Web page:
Call for Editorial Board Members

Feminist Legal Studies celebrated its 25 year anniversary in 2018.  After two decades of operating successfully from Kent Law School, in 2013 the editorial board of the journal was reconstituted from members from a variety of UK universities. The editorial board continues to operate as a collective and to publish interdisciplinary, theoretically engaged feminist scholarship relating to law and legal phenomena.

In the last six years the board has also been involved in a range of activities including hosting a workshop on feminism, legality and knowledge, contributing to the Global South ECR writing workshops (led out of the Cardiff Law and Global Justice), bidding for our own funding to host workshops for ECRs and co-authoring a statement with other journal editors about the future of academic publishing.[1]  We have also published a number of editorials in which we detail our commitments to feminist publishing and ethics more broadly (a list of references to a selection of these is below).

We are currently seeking up to five new editorial board members, to include colleagues from Universities in the Republic of Ireland.

Would you like to join us? If you think you might be interested:

  • Read more about what is involved;
  • Check out our statement of principles and editorials;
  • Fill in the form overleaf, telling us a bit more about yourself; and
  • Send the form to Karen Desborough (Karen.desborough@bristol.ac.uk) by 5pm on 30 October 2020.
  • If you have any questions about the role please contact any existing member of the editorial board of the journal: https://www.springer.com/journal/10691/editors

New editorial board members will be selected with reference to the following criteria:

  • Range of subject specialisms, theoretical perspectives and methodological expertise;
  • Relevant journal and publishing experience as well as related experience – for example, organising reading groups or workshops;
  • Range of institutional affiliation and career stages;
  • Our commitment to featuring and promoting scholars and scholarship from minoritised groups.

We particularly encourage applications which contribute to living feminist commitments to regenerate critical knowledge of law, legality and justice. We would love to hear from those who are making feminist archives speak differently and speculating about possible feminist futures.

What is involved?

Running a journal is hard work, but it is also fun. Responsibilities of editorial board membership include, but are not limited to:

  • Reading articles;
  • Editing;
  • Proof-reading and copy-editing for publication;
  • Attending meetings (at least six per year);
  • Corresponding with authors and reviewers;
  • Spreading the word about the journal;
  • Planning for the future of the journal.

The expectation is that you would commit to being a member of the editorial board for at least three years. We aim to have new members in place before the start of the new year (2021)

Our Statement of Principles

Feminist Legal Studies aims to publish critical, interdisciplinary, theoretically engaged feminist scholarship relating to law (broadly conceived). It has a particular interest in work that extends feminist debates and analysis by reference to critical and theoretical approaches and perspectives, including postcolonial, transnational and poststructuralist work. The journal publishes material in a range of formats, including articles, essay reviews, interviews, book reviews, notes on recent legal developments and creative content. The journal is committed to an international perspective and to the promotion of feminist work in all areas of law. The editorial board encourages the submission of papers from people working outside the academy, as well as from researchers in any discipline.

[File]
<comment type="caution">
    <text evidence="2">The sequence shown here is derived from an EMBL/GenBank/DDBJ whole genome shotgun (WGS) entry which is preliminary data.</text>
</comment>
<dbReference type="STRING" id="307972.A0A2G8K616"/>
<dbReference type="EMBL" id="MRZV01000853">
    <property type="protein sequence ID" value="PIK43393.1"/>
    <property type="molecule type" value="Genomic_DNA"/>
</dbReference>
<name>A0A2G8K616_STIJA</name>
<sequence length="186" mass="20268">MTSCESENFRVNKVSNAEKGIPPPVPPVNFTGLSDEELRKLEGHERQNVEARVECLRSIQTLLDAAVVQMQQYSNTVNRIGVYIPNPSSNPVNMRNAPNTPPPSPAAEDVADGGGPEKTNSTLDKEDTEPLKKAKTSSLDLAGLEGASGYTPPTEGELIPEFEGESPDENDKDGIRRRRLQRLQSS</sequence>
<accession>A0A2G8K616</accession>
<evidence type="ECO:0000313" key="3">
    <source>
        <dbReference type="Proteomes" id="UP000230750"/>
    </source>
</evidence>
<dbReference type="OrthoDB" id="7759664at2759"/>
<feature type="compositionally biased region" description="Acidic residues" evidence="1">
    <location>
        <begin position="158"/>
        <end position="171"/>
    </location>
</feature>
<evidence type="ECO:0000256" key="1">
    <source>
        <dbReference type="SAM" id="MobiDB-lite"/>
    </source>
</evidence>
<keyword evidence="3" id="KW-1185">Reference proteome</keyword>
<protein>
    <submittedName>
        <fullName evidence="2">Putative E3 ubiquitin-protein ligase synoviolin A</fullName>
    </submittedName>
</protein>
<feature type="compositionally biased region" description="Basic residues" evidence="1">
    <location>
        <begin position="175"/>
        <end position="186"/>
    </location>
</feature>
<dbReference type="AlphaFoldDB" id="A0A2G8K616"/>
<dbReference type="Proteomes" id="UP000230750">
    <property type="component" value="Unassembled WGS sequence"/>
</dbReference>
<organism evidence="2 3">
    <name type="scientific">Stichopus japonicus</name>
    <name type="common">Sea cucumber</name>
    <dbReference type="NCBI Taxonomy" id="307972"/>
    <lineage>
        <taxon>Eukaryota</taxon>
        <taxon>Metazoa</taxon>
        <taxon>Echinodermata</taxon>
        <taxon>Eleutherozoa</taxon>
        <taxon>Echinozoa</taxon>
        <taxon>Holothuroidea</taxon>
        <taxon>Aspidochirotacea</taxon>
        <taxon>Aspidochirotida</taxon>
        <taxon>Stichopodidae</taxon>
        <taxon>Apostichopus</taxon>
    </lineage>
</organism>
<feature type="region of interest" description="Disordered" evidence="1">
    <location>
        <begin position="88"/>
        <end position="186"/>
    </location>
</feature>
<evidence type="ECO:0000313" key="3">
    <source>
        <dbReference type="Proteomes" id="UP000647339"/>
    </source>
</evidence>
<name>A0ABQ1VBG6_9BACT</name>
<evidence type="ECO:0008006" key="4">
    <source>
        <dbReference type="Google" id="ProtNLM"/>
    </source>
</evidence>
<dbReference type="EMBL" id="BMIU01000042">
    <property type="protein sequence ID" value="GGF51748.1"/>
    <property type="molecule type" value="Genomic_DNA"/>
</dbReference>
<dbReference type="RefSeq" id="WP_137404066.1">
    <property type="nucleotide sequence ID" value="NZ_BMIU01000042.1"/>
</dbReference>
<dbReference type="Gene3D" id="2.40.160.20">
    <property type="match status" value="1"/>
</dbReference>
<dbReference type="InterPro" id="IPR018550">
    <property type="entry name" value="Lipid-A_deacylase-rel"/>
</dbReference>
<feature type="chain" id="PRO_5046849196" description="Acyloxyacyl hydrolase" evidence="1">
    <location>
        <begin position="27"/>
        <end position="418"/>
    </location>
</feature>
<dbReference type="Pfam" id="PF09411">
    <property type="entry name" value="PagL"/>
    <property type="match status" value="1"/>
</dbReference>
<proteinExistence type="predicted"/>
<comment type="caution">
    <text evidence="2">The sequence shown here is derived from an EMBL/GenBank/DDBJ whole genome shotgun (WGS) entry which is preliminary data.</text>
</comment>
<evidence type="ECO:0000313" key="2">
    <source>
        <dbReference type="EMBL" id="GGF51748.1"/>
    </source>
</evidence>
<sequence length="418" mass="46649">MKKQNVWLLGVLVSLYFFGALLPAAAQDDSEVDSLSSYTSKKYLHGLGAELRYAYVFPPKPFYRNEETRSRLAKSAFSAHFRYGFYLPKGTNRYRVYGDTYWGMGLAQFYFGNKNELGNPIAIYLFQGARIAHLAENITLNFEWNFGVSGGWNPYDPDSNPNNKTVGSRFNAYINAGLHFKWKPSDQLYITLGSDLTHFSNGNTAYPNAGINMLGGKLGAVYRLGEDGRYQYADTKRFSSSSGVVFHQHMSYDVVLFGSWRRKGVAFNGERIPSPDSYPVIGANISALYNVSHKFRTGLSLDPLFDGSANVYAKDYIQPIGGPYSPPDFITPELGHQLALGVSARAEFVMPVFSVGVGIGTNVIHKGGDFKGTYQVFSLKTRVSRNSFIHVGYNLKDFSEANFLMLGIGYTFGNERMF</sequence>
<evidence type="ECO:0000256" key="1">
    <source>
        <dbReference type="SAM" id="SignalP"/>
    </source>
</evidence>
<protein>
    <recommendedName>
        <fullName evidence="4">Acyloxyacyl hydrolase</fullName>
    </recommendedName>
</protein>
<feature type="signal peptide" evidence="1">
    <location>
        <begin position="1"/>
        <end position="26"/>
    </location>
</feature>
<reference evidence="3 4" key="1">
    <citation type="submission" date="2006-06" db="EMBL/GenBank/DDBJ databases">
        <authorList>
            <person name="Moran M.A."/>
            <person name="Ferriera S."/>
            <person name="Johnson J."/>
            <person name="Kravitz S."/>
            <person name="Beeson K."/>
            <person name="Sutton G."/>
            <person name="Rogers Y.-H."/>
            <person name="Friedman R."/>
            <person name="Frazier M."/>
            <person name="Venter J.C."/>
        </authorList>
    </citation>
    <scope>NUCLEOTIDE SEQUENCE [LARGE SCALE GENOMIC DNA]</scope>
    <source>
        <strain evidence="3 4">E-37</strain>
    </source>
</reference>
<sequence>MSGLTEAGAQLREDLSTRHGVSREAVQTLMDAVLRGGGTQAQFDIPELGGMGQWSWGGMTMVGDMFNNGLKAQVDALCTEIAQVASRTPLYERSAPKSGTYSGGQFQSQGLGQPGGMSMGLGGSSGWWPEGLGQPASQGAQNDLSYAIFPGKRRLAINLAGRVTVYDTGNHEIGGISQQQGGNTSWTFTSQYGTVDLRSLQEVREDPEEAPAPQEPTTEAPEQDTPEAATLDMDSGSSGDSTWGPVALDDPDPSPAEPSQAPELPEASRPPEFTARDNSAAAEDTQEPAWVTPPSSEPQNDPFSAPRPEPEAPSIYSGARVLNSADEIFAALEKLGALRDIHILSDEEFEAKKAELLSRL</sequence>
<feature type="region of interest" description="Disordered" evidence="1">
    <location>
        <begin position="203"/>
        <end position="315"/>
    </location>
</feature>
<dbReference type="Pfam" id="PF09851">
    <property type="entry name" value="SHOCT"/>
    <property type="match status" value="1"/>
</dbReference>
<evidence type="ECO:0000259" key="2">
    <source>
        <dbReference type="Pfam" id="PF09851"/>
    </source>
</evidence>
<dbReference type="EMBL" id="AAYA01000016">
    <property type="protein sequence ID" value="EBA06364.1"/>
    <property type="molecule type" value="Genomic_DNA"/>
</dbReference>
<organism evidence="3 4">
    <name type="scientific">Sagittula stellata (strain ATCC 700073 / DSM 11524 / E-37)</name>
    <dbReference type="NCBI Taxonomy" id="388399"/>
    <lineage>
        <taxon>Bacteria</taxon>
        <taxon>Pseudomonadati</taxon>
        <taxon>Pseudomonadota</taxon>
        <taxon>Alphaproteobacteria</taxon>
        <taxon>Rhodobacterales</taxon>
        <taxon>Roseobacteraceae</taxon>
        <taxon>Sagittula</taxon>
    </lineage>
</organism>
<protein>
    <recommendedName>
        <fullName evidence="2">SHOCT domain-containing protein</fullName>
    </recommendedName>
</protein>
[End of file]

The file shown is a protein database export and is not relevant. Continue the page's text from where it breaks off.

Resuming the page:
You may find it useful to refer to previous editorials of the journal, which detail our practice and our feminist commitments:

  • Fletcher, Ruth. 2015. Responding to submissions and introducing issue 23 (1). Feminist Legal Studies 23 (1): 1–6. https://rdcu.be/b6kOU
  • Fletcher, Ruth. 2015. FLaK: Mixing feminism, legality and knowledge. Feminist Legal Studies 23 (3): 241–252. https://link.springer.com/content/pdf/10.1007/s10691-015-9306-4.pdf
  • Fletcher, Ruth et al. 2016. Internationalism and commitment at the kitchen table. Feminist Legal Studies 24 (1): 1–6. https://rdcu.be/b6kOZ
  • Fletcher, Ruth et al. 2017. Wench tactics? Openings in conditions of closure. Feminist Legal Studies 25 (1): 1–23. https://rdcu.be/b6kOY
  • Naqvi, Zainab Batul et al. 2019. Back at the kitchen table: Reflections on decolonising and internationalising with the Global South socio-legal writing workshops. 27(2) 123–137. https://rdcu.be/b6kOW
  • Naqvi, Zainab Batul and Yvette Russell. 2020. A Wench’s Guide to Surviving a ‘Global’ Pandemic Crisis: Feminist Publishing in a Time of COVID-19. Feminist Legal Studies (28)(2).

 

Application Form

Name:

Institutional Affiliation:

Address:

Telephone Number (specify work or other):

Email address:

Stage of career (e.g., permanent employment; early career, middle career):

Structural disadvantages (for example: disability, immigration status, ethnicity):

*Please attach a maximum 2 side, A4 c.v. (minimum font 12).

Statement of Interest:

Please explain in no more than 500 words why you are interested in being an editorial board member of FLS and what skills and/or experience you would bring:

 

[1] https://criticallegalthinking.com/2020/07/15/after-open-access/

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